Using wikis and digital fabrication tools, TED Fellow Marcin Jakubowski is open-sourcing the blueprints for 50 farm machines, allowing anyone to build their own tractor or harvester from scratch. And that's only the first step in a project to write an instruction set for an entire self-sustaining village (starting cost: $10,000).
This debut volume of political cartoons from the revered Mr. Fish spans politics, popular culture, the economic crisis, the Obama presidency, and much more, where nobody--right, left, nor middle--is safe from his razor-edged satire. The volume also includes original essays from Mr. Fish.
by David Cay Johnston
For three decades we have conducted a massive economic experiment, testing a theory known as supply-side economics. The theory goes like this: Lower tax rates will encourage more investment, which in turn will mean more jobs and greater prosperity--so much so that tax revenues will go up, despite lower rates. The late Milton Friedman, the libertarian economist who wanted to shut down public parks because he considered them socialism, promoted this strategy. Ronald Reagan embraced Friedman's ideas and made them into policy when he was elected president in 1980.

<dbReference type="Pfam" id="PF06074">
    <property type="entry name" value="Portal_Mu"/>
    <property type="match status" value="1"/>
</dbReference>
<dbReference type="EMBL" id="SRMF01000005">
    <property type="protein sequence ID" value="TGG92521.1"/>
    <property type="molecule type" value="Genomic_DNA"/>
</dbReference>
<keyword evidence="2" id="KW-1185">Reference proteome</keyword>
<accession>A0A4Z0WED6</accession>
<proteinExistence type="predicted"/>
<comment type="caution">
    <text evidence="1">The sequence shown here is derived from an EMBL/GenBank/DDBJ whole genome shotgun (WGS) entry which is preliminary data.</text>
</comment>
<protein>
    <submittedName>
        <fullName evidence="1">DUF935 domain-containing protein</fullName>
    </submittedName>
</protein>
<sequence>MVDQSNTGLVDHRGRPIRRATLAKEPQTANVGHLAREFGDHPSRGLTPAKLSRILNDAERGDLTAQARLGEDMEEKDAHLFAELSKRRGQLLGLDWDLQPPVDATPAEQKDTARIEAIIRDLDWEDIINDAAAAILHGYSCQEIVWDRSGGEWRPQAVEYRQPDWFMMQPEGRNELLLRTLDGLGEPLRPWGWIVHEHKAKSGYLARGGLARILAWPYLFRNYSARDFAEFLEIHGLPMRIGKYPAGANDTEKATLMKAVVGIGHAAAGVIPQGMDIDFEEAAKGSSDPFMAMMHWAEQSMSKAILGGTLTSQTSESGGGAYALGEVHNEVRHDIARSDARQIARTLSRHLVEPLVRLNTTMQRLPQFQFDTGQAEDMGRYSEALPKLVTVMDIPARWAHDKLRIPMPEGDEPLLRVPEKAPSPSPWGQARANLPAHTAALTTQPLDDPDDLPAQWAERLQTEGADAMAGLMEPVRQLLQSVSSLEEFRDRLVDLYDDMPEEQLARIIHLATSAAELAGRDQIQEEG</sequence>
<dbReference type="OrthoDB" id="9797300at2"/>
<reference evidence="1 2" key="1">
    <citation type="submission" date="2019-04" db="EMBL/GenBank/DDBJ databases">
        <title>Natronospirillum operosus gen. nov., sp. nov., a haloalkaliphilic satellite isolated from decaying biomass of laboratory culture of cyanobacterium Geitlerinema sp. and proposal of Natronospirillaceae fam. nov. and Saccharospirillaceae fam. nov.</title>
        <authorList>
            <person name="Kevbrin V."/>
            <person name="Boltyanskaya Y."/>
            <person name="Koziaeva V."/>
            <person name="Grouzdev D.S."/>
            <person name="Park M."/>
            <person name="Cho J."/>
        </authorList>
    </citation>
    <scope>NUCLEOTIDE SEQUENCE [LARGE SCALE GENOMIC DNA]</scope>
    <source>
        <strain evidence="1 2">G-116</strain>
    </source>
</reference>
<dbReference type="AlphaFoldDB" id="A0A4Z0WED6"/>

For the past decade, we have doubled down on this theory of supply-side economics with the tax cuts sponsored by President George W. Bush in 2001 and 2003, which President Obama has agreed to continue for two years.